Those who continue to be interred or obscured as indigents at Vila Formosa and Dom Bosco receive little attention beneath the heavy history of state terror associated with the place. Walking on the modest grounds of Dom Bosco, where gravesites consist largely of wooden stakes, 10′ x 10′ granite plaques, unmarked grassy mounds, and jumbled headstones, a commemorative wall looms as a reminder of that terror. Painted in solid red with white letters, it reads: “Here the dictators tried to hide the politically disappeared, victims of hunger, of the violence of a police state, of the death squads, and above all of the rights of poor citizens of the city of São Paulo. Be it registered that these crimes against freedom will always be discovered.” Subscribing the text is the name of Luiza Erundina de Sousa São Paulo's mayor during the early 1990s and a political progressive and federal senator today. While a testament to egregious violence past, it recognizes the many other victims of political injustice. And yet it stands, solemnly, at the background of a politically forgotten field where countless young men are buried every day, many of them between ages fifteen and thirty. On investigation, one headstone plaque tells a story of a police operation that resulted in the arrest of four men and the killing of the twenty-year-old named Wesley buried under my feet. His grave plaque reads, “With the love of his parents and siblings.”

Though Wesley was claimed by his family, a staggering number of “unclaimed” people remain. The need to mitigate costs is severe, and new solutions are always being sought. Every Saturday since April 2014 the city of São Paulo updates a municipal webpage that provides tens of new names of indigents sent to the potter's fields of Dom Bosco and Vila Formosa. Over the three years since the webpage first appeared, 2,152 have been listed (Prefeitura n.d). Many suffered deaths from treatable “let die” health complications, such as pneumonia or septic shock, that occurred in places like “a public thoroughfare” (ibid.). Many other listings cite violence and trauma as the cause of death.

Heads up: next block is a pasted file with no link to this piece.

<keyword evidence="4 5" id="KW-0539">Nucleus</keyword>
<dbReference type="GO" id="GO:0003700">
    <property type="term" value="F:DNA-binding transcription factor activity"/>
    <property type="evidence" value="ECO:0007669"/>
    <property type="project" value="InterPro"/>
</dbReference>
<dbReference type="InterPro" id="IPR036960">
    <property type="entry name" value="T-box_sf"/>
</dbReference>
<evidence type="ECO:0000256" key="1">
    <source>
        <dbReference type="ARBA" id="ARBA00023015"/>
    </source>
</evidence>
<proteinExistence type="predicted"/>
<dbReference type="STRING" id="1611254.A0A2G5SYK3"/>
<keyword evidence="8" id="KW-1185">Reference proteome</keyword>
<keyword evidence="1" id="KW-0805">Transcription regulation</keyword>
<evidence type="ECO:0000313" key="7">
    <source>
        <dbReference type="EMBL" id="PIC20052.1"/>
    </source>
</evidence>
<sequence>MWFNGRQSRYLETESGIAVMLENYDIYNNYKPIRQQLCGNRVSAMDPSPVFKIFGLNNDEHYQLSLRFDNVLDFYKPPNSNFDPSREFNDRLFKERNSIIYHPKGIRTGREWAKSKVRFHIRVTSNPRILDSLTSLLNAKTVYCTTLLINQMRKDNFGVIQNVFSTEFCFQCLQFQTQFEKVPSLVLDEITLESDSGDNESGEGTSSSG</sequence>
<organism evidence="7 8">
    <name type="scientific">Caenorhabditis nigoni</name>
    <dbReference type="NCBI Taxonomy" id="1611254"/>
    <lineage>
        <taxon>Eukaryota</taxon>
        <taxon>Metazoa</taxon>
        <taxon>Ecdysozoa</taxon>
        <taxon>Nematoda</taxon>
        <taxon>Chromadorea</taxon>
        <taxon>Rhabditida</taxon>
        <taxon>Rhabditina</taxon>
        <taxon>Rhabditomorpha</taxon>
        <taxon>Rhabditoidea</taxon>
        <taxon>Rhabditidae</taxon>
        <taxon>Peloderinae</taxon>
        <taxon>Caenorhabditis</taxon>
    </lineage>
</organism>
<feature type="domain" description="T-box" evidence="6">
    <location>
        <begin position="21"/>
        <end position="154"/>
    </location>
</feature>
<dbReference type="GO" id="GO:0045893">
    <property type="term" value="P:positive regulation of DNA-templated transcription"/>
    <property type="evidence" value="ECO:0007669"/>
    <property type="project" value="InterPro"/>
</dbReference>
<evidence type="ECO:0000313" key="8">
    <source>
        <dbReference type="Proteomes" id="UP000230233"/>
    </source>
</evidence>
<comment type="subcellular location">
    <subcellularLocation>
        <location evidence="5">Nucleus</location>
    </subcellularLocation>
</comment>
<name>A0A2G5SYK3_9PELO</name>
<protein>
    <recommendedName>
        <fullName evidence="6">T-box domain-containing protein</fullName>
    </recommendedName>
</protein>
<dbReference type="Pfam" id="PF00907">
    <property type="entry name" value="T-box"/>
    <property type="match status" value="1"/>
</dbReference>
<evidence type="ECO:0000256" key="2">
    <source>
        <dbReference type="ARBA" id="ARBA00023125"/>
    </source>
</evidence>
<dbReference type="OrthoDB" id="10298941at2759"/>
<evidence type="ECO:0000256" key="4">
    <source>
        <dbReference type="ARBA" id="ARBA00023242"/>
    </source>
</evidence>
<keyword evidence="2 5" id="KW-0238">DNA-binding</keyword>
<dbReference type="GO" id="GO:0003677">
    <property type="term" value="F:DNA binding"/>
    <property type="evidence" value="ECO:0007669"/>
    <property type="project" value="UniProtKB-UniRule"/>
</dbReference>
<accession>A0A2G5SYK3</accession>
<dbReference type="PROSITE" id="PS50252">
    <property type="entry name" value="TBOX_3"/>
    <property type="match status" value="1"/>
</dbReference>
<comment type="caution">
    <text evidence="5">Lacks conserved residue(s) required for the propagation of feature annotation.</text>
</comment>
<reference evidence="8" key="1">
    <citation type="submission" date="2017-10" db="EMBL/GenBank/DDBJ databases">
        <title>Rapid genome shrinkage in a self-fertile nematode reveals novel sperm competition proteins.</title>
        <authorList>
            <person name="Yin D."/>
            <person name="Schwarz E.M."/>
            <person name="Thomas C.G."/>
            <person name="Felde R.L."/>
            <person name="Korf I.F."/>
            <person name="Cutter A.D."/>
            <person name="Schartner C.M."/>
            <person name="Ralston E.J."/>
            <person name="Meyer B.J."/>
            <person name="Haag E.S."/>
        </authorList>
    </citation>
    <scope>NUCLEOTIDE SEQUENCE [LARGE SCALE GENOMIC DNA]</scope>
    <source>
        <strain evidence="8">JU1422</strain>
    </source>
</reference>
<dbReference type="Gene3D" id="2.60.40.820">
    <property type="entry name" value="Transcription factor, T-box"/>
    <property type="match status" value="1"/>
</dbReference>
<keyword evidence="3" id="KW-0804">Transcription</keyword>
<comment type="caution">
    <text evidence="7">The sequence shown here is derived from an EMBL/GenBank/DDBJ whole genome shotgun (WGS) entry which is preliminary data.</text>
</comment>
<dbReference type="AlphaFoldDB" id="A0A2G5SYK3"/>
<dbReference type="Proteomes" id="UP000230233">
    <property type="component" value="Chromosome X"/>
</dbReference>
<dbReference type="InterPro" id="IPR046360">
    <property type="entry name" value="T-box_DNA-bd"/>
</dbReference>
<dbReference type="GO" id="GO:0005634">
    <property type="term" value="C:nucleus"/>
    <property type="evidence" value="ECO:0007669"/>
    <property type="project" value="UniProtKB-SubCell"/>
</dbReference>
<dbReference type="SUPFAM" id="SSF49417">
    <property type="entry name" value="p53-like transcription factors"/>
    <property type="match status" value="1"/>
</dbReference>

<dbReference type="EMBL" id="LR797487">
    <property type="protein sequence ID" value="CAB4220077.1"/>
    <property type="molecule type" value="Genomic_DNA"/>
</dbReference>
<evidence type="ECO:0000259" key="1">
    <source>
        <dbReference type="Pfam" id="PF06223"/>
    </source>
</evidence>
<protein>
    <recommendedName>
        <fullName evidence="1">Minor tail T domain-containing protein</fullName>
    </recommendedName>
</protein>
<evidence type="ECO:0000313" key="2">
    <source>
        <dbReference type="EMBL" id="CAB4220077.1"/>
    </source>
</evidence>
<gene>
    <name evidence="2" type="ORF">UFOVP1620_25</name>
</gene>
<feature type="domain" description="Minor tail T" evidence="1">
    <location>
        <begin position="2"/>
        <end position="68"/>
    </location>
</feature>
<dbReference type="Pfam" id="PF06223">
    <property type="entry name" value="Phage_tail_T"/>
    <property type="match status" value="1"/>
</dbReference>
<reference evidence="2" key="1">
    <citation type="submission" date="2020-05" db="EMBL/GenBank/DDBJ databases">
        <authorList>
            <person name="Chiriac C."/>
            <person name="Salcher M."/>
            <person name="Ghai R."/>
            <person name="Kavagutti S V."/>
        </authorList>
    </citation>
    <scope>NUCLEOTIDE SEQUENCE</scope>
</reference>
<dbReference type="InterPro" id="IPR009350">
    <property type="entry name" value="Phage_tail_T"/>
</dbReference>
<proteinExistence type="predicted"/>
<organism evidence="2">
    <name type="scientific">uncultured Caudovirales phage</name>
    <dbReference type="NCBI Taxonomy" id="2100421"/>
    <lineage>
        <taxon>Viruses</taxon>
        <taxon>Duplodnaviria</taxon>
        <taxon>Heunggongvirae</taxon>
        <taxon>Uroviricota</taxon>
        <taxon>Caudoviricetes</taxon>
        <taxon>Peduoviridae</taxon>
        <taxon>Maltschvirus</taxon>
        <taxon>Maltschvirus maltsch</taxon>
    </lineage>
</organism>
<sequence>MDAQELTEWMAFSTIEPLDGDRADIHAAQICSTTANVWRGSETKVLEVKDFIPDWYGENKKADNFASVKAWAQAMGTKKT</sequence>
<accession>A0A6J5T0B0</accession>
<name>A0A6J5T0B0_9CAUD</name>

Take one example of a police killing: Police shot and killed Marcelo Sabino dos Santos following a vehicle chase down a major highway. Unclaimed at the morgue, he was sent to Dom Bosco. A newspaper report recounted what happened:

A police chase on Wednesday afternoon ended with a shootout, one dead and one wounded on Pinheiros Ring Road near the Eusebio Matos bridge. The incident caused the lanes toward Interlagos to be totally obstructed between 1 p.m. and 2 p.m., creating 7 kilometers of backup. Around 2:15 p.m. the lanes at the incident and the express lanes were opened up.

It all began when two armed thugs accosted businessman Mauricio Menezes, forty-six, at a gas station at Ponte Bandeiras, on Tiete Ring Road at around 12:50 p.m. The thieves forced him to get out of his car and drove off. “All I could hear was them shouting: ‘You lose! You lose!’ Then I got out of the car.” Menezes managed to stop a Military Police car, which began the chase.